Rutland man gets jail for baby food fraud
By Brent Curtis
staff Writer | March 06,2014
A Rutland man was sentenced to 33 months in jail this week for a fraudulent coupon scheme that federal prosecutors say cost baby food companies as much as $500,000.
Jon A. Bilodeau, 44, pleaded guilty in October to a federal charge of fraud. The owner of the Sweet Revival thrift store in Rutland was sentenced Monday in U.S. District Court in Burlington.
Federal Judge William Sessions ordered Bilodeau to surrender to police to begin serving his sentence April 8 and he fined him $6,000.
But on the highly contentious issue of restitution that Bilodeau should pay to the companies, the judge determined that “restitution determination is impracticable based upon complex issues of fact related to the amount of the victims’ losses,” according to court records.
Bank statements show that baby-food companies were tricked into honoring $571,357 worth of coupons that Bilodeau bought at discounted values on online auction sites, according to federal prosecutors.
For example, Bilodeau would pay 50 cents to 80 cents for a $1 baby formula coupon, prosecutors said.
He then started his own business, SELLZ4LESS, and a website purporting to sell baby formula to “members.” But federal prosecutors say the company name and website were just a cover and he never sold baby formula to anyone.
Instead, he cashed in the coupons, pocketing about $114,000, according to a sentencing memorandum written by his defense attorney, Steven Barth.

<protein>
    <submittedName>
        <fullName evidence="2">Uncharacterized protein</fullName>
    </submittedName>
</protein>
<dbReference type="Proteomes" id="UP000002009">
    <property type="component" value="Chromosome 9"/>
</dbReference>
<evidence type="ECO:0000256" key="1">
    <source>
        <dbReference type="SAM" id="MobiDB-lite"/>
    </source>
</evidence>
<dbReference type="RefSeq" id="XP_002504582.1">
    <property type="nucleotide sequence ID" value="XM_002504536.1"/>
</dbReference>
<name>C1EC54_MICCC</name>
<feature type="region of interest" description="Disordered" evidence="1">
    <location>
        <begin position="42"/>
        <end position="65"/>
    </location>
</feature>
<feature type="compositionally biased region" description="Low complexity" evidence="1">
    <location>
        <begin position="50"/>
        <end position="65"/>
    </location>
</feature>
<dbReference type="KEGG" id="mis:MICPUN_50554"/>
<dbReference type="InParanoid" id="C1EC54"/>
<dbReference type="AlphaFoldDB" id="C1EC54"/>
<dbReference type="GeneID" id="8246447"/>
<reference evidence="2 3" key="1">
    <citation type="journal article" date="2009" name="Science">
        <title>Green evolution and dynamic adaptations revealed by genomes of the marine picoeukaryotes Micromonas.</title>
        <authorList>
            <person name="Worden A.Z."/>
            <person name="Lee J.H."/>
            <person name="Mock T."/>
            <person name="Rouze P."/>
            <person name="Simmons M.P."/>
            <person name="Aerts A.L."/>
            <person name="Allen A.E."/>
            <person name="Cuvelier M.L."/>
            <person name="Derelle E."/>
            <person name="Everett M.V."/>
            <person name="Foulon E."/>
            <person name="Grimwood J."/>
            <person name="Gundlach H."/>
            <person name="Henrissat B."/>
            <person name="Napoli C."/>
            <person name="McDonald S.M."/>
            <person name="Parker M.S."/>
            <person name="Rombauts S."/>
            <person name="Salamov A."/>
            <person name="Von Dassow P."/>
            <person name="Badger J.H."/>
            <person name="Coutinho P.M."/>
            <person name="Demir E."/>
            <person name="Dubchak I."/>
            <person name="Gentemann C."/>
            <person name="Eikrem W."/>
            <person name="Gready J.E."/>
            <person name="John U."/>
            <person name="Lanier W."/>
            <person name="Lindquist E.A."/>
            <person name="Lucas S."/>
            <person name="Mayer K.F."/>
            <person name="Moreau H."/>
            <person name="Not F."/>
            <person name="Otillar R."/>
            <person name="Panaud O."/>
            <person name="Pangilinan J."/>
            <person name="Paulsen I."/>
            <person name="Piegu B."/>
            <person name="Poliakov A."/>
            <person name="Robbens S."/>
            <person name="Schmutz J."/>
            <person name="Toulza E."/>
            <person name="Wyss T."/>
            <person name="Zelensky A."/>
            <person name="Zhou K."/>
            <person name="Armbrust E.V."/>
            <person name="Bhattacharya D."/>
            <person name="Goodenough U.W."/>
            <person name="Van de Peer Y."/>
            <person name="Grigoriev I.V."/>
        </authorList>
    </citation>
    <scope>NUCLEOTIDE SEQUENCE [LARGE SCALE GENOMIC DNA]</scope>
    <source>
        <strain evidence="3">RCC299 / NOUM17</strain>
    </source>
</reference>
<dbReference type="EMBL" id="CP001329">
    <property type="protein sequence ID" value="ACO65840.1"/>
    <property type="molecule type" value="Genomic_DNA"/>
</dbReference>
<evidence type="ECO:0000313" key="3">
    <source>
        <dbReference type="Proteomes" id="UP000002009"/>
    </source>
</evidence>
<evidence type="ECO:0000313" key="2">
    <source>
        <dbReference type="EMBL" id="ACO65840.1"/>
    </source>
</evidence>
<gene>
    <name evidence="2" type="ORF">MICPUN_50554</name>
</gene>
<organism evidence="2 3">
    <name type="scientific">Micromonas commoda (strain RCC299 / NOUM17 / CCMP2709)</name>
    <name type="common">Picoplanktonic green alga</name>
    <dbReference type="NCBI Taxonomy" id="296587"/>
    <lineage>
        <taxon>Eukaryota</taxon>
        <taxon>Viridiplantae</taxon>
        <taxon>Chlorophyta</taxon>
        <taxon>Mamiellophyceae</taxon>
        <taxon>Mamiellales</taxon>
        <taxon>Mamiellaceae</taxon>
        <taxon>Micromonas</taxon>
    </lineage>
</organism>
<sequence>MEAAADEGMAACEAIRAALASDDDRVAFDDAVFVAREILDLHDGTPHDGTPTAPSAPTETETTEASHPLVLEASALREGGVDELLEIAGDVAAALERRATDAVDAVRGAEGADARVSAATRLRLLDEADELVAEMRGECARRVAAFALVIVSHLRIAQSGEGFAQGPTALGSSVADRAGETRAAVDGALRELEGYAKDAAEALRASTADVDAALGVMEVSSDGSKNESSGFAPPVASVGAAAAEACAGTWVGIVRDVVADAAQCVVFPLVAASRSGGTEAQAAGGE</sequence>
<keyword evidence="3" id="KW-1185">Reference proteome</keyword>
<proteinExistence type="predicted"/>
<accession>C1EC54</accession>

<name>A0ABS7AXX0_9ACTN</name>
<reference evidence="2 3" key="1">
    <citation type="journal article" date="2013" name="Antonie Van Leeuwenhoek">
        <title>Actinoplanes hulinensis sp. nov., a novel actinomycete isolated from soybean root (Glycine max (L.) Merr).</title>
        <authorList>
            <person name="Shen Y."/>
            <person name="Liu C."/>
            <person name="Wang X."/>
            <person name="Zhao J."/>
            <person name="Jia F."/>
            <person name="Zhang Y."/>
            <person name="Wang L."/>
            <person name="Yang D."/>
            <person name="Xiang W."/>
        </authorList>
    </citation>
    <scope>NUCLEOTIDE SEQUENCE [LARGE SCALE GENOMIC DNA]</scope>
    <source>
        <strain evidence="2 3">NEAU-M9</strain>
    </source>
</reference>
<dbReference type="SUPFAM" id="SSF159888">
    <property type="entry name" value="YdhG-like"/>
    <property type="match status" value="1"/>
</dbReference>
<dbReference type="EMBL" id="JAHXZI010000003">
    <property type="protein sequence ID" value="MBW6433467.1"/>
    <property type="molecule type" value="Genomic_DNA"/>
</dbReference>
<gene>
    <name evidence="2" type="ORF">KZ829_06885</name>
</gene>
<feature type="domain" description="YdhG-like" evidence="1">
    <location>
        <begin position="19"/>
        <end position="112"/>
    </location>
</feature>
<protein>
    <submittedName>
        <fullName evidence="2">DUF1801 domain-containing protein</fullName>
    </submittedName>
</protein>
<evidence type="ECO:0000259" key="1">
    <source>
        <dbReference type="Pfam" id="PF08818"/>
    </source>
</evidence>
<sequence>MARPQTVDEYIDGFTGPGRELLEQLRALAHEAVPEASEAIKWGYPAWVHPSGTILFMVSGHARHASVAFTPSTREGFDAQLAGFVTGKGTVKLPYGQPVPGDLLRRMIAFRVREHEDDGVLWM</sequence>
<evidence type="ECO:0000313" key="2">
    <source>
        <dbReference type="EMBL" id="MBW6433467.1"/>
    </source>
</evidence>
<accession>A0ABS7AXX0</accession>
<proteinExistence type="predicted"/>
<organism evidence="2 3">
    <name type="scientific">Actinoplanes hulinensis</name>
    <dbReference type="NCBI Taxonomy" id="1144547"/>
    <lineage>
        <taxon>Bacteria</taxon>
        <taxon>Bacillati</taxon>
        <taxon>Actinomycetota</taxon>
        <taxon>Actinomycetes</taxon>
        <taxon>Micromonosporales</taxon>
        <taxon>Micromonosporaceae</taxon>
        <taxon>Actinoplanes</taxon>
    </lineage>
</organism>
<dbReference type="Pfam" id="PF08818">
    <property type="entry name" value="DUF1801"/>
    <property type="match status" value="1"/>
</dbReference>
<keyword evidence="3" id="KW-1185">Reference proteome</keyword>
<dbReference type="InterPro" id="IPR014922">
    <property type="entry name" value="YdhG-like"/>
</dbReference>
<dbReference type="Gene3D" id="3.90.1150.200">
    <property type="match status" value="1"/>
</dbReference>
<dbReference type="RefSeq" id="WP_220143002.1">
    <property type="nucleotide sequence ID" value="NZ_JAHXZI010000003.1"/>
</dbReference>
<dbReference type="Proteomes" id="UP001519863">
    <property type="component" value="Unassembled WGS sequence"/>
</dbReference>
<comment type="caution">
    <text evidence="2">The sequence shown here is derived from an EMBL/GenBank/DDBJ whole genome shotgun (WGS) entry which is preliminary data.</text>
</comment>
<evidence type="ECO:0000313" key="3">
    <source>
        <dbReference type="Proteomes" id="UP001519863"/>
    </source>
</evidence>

“He exploited the coupon check system entirely for his own benefit, turning the companies’ promotion and loyalty program into a personal cash machine,” Assistant U.S. Attorney Eugenia Cowles wrote in a sentencing memoranda.
In addition, Cowles said Bilodeau’s fraud, which operated from early 2009 to 2011, was carried out while he was on probation for a previous drug conviction.
Barth didn’t deny his client’s guilt or need to serve jail time, but he asked for a 13-month sentence — far less than the 31-to 41-month range sought by the prosecution. He argued that restitution was impossible to calculate because those families who sold coupons were still likely to buy formula for their infants and he said Bilodeau’s scheme didn’t defraud the companies of any products.
Barth also argued that his client wasn’t the only one abusing the coupon system — a fact he said the companies are aware of but continue to engage in for business purposes.
“Why? The answer is marketing and market share ... Even the coupons that are misused represent the possibility of increased market share,” he wrote.
The prosecutor found that business formula hard to swallow.
“Amazingly, he suggests that the companies somehow still benefited even if their coupons were fraudulently exchanged rather than used to purchase products because coupon recipients might remain loyal to the company that gave them the coupon,” Cowles wrote.
“While, no doubt, the individuals profiting from this scheme may have held warm feelings toward the companies they defrauded, it appears highly doubtful that their nonpurchasing loyalty brought any benefit to the companies,” she said.